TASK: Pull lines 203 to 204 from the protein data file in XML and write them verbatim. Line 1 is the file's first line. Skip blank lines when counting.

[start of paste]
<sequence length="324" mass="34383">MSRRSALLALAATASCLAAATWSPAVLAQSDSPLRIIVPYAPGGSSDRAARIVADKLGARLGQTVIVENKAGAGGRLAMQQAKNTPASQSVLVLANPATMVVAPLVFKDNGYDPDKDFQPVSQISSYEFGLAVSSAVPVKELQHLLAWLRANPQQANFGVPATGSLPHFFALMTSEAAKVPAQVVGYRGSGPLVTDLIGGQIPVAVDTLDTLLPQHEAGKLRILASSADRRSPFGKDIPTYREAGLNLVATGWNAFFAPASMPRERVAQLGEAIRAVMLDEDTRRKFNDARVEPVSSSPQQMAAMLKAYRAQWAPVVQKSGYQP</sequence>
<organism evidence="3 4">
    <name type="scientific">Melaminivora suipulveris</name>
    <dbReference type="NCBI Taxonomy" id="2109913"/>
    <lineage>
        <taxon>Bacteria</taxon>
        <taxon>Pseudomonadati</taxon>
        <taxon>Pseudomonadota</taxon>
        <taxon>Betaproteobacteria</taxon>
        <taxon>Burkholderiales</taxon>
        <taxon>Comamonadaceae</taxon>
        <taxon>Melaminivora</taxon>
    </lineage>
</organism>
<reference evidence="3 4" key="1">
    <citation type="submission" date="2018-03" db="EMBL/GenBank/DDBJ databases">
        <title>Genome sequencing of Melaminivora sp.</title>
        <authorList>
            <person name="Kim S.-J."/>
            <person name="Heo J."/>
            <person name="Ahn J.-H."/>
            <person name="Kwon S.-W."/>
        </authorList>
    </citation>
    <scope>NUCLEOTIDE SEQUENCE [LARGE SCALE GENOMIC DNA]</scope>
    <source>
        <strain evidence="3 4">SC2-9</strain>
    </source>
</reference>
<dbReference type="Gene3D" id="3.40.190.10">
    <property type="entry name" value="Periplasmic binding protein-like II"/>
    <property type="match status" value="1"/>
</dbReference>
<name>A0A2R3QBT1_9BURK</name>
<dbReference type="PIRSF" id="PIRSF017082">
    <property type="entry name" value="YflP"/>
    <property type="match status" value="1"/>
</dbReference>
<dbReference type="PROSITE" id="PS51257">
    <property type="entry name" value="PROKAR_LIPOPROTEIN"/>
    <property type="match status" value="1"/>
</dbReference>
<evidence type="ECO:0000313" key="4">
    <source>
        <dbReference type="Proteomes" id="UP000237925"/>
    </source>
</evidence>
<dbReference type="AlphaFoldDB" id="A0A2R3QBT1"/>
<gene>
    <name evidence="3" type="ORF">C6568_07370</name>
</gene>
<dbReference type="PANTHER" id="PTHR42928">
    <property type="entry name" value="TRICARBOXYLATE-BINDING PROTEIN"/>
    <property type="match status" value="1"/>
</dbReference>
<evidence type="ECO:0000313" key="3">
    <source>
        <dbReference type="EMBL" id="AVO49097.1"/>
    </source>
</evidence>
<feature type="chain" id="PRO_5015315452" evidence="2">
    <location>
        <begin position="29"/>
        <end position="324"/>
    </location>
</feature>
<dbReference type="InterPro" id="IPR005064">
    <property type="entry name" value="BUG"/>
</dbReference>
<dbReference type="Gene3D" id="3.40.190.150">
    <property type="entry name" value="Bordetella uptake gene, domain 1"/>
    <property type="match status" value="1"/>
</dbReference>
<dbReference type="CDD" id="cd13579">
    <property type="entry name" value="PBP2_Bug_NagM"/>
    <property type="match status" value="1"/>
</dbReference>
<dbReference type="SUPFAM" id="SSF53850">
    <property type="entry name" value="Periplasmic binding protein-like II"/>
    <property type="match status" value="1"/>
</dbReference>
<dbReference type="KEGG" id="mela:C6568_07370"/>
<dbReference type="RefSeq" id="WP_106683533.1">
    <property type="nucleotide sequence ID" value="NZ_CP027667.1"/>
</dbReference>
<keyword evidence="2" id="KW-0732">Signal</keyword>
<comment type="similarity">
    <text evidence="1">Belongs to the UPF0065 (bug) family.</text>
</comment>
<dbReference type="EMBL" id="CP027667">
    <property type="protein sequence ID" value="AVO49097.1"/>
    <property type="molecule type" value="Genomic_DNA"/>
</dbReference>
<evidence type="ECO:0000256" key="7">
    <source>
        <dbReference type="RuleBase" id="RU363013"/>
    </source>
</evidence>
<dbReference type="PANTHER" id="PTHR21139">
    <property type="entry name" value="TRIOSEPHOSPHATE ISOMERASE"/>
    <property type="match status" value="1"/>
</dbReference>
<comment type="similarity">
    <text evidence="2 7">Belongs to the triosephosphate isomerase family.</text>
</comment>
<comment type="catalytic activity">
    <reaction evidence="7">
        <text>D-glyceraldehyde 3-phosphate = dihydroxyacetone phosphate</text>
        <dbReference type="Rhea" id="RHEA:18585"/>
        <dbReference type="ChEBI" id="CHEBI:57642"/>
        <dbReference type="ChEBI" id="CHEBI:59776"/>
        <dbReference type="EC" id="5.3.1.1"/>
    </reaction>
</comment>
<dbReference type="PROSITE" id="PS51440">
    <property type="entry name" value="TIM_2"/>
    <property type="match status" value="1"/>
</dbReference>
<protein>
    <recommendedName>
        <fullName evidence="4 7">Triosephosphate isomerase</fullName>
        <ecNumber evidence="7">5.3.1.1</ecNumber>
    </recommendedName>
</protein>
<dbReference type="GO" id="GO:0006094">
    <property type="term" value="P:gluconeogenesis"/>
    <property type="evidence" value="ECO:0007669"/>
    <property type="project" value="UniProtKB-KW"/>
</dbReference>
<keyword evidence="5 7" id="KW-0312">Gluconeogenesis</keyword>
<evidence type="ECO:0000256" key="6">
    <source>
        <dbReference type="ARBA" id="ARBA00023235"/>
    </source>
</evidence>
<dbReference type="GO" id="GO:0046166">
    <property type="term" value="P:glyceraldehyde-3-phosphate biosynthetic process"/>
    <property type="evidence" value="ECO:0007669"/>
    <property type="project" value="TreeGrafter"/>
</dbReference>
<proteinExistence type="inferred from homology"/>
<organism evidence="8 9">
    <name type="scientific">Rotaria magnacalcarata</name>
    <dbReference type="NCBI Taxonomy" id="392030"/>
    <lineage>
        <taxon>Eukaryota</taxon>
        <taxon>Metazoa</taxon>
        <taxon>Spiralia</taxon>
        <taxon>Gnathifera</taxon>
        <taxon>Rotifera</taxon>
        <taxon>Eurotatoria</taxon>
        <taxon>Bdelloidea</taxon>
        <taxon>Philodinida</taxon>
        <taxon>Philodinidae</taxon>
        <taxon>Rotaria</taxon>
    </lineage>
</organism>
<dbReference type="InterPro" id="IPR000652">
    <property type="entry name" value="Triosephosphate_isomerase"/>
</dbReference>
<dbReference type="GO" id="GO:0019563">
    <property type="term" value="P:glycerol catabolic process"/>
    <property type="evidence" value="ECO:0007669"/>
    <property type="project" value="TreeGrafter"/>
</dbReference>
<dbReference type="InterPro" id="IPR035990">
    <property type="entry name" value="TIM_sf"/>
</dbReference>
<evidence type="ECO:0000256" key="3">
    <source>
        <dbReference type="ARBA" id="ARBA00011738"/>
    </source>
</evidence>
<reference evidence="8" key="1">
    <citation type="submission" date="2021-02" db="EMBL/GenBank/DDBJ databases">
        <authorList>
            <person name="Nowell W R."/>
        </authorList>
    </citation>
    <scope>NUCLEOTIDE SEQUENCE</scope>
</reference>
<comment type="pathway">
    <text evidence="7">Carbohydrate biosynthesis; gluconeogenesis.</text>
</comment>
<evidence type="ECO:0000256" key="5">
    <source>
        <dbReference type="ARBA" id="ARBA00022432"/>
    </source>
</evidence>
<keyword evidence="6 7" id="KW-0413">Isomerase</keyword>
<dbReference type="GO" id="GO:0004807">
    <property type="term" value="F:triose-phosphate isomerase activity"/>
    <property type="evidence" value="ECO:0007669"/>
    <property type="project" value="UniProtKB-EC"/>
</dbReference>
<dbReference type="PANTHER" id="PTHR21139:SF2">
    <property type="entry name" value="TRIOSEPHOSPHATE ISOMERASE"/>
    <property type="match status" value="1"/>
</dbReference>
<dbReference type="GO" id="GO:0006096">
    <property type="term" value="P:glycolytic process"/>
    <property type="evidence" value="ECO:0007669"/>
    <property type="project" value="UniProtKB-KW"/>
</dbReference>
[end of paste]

    <property type="project" value="UniProtKB-KW"/>
</dbReference>